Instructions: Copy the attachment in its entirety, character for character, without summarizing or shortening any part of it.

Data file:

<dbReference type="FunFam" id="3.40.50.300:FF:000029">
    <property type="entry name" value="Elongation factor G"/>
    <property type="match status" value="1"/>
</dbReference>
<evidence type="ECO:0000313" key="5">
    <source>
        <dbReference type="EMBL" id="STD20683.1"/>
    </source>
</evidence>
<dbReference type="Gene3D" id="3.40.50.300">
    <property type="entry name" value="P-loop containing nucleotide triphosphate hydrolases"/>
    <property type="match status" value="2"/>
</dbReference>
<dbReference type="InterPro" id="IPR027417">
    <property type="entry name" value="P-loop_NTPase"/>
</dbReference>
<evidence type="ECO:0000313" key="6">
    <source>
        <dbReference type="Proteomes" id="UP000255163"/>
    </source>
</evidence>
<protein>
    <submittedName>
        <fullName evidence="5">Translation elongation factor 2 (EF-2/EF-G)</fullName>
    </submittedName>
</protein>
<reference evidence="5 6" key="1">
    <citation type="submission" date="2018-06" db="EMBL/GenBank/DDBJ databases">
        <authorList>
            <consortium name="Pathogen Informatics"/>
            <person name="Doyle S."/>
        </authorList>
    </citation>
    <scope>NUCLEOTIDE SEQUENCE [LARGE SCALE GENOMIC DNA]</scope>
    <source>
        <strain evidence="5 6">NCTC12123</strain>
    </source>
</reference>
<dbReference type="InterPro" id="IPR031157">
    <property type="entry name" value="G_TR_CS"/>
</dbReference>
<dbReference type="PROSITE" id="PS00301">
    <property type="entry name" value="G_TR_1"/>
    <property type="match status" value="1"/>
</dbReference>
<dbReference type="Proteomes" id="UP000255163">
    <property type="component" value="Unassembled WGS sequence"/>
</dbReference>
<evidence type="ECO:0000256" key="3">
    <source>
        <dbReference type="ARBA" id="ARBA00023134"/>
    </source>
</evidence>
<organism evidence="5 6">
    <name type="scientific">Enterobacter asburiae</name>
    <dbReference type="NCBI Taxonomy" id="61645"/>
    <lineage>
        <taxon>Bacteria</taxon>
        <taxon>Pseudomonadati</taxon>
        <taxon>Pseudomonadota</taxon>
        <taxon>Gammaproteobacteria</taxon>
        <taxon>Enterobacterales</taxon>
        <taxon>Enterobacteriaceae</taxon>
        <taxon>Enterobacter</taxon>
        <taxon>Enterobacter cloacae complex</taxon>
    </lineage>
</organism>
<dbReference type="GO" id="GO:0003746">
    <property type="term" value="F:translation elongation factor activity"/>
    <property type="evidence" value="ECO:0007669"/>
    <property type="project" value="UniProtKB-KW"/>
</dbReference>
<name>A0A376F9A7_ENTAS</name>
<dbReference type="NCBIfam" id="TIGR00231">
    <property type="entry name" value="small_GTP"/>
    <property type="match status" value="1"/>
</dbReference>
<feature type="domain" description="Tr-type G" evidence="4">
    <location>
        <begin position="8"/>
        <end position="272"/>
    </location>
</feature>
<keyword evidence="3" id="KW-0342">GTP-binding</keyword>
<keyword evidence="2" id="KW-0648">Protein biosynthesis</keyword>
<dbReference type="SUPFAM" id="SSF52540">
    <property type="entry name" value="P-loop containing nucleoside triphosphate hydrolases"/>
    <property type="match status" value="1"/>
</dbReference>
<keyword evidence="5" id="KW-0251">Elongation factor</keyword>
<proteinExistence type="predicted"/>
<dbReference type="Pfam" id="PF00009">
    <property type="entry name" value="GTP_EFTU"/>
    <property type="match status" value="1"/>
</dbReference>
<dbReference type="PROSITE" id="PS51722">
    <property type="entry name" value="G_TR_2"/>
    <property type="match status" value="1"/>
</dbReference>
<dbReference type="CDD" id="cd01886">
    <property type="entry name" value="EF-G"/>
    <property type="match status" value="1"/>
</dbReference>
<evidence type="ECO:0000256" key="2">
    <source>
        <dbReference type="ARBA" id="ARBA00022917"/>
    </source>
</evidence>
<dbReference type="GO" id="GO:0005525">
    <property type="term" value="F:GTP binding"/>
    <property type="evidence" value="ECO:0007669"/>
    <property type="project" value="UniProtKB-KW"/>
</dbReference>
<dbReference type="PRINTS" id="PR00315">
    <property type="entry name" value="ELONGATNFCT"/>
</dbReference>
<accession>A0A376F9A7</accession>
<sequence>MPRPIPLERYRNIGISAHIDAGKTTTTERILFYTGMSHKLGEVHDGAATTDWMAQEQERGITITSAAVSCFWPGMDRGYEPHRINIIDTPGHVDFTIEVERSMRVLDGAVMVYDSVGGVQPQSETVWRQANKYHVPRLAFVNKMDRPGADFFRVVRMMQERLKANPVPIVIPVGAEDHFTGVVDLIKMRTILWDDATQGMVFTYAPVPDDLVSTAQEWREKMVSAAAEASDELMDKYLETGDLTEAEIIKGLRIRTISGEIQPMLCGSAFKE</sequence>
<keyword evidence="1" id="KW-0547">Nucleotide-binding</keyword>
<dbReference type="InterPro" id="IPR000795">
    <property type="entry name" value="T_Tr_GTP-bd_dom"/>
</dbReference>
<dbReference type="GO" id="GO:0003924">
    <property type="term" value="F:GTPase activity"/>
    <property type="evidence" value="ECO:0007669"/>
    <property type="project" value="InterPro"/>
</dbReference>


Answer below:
<dbReference type="FunFam" id="3.40.50.300:FF:000029">
    <property type="entry name" value="Elongation factor G"/>
    <property type="match status" value="1"/>
</dbReference>
<evidence type="ECO:0000313" key="5">
    <source>
        <dbReference type="EMBL" id="STD20683.1"/>
    </source>
</evidence>
<dbReference type="Gene3D" id="3.40.50.300">
    <property type="entry name" value="P-loop containing nucleotide triphosphate hydrolases"/>
    <property type="match status" value="2"/>
</dbReference>
<dbReference type="InterPro" id="IPR027417">
    <property type="entry name" value="P-loop_NTPase"/>
</dbReference>
<evidence type="ECO:0000313" key="6">
    <source>
        <dbReference type="Proteomes" id="UP000255163"/>
    </source>
</evidence>
<protein>
    <submittedName>
        <fullName evidence="5">Translation elongation factor 2 (EF-2/EF-G)</fullName>
    </submittedName>
</protein>
<reference evidence="5 6" key="1">
    <citation type="submission" date="2018-06" db="EMBL/GenBank/DDBJ databases">
        <authorList>
            <consortium name="Pathogen Informatics"/>
            <person name="Doyle S."/>
        </authorList>
    </citation>
    <scope>NUCLEOTIDE SEQUENCE [LARGE SCALE GENOMIC DNA]</scope>
    <source>
        <strain evidence="5 6">NCTC12123</strain>
    </source>
</reference>
<dbReference type="InterPro" id="IPR031157">
    <property type="entry name" value="G_TR_CS"/>
</dbReference>
<dbReference type="PROSITE" id="PS00301">
    <property type="entry name" value="G_TR_1"/>
    <property type="match status" value="1"/>
</dbReference>
<dbReference type="Proteomes" id="UP000255163">
    <property type="component" value="Unassembled WGS sequence"/>
</dbReference>
<evidence type="ECO:0000256" key="3">
    <source>
        <dbReference type="ARBA" id="ARBA00023134"/>
    </source>
</evidence>
<organism evidence="5 6">
    <name type="scientific">Enterobacter asburiae</name>
    <dbReference type="NCBI Taxonomy" id="61645"/>
    <lineage>
        <taxon>Bacteria</taxon>
        <taxon>Pseudomonadati</taxon>
        <taxon>Pseudomonadota</taxon>
        <taxon>Gammaproteobacteria</taxon>
        <taxon>Enterobacterales</taxon>
        <taxon>Enterobacteriaceae</taxon>
        <taxon>Enterobacter</taxon>
        <taxon>Enterobacter cloacae complex</taxon>
    </lineage>
</organism>
<dbReference type="GO" id="GO:0003746">
    <property type="term" value="F:translation elongation factor activity"/>
    <property type="evidence" value="ECO:0007669"/>
    <property type="project" value="UniProtKB-KW"/>
</dbReference>
<name>A0A376F9A7_ENTAS</name>
<dbReference type="NCBIfam" id="TIGR00231">
    <property type="entry name" value="small_GTP"/>
    <property type="match status" value="1"/>
</dbReference>
<feature type="domain" description="Tr-type G" evidence="4">
    <location>
        <begin position="8"/>
        <end position="272"/>
    </location>
</feature>
<keyword evidence="3" id="KW-0342">GTP-binding</keyword>
<keyword evidence="2" id="KW-0648">Protein biosynthesis</keyword>
<dbReference type="SUPFAM" id="SSF52540">
    <property type="entry name" value="P-loop containing nucleoside triphosphate hydrolases"/>
    <property type="match status" value="1"/>
</dbReference>
<keyword evidence="5" id="KW-0251">Elongation factor</keyword>
<proteinExistence type="predicted"/>
<dbReference type="Pfam" id="PF00009">
    <property type="entry name" value="GTP_EFTU"/>
    <property type="match status" value="1"/>
</dbReference>
<dbReference type="PROSITE" id="PS51722">
    <property type="entry name" value="G_TR_2"/>
    <property type="match status" value="1"/>
</dbReference>
<dbReference type="CDD" id="cd01886">
    <property type="entry name" value="EF-G"/>
    <property type="match status" value="1"/>
</dbReference>
<evidence type="ECO:0000256" key="2">
    <source>
        <dbReference type="ARBA" id="ARBA00022917"/>
    </source>
</evidence>
<dbReference type="GO" id="GO:0005525">
    <property type="term" value="F:GTP binding"/>
    <property type="evidence" value="ECO:0007669"/>
    <property type="project" value="UniProtKB-KW"/>
</dbReference>
<dbReference type="PRINTS" id="PR00315">
    <property type="entry name" value="ELONGATNFCT"/>
</dbReference>
<accession>A0A376F9A7</accession>
<sequence>MPRPIPLERYRNIGISAHIDAGKTTTTERILFYTGMSHKLGEVHDGAATTDWMAQEQERGITITSAAVSCFWPGMDRGYEPHRINIIDTPGHVDFTIEVERSMRVLDGAVMVYDSVGGVQPQSETVWRQANKYHVPRLAFVNKMDRPGADFFRVVRMMQERLKANPVPIVIPVGAEDHFTGVVDLIKMRTILWDDATQGMVFTYAPVPDDLVSTAQEWREKMVSAAAEASDELMDKYLETGDLTEAEIIKGLRIRTISGEIQPMLCGSAFKE</sequence>
<keyword evidence="1" id="KW-0547">Nucleotide-binding</keyword>
<dbReference type="InterPro" id="IPR000795">
    <property type="entry name" value="T_Tr_GTP-bd_dom"/>
</dbReference>
<dbReference type="GO" id="GO:0003924">
    <property type="term" value="F:GTPase activity"/>
    <property type="evidence" value="ECO:0007669"/>
    <property type="project" value="InterPro"/>
</dbReference>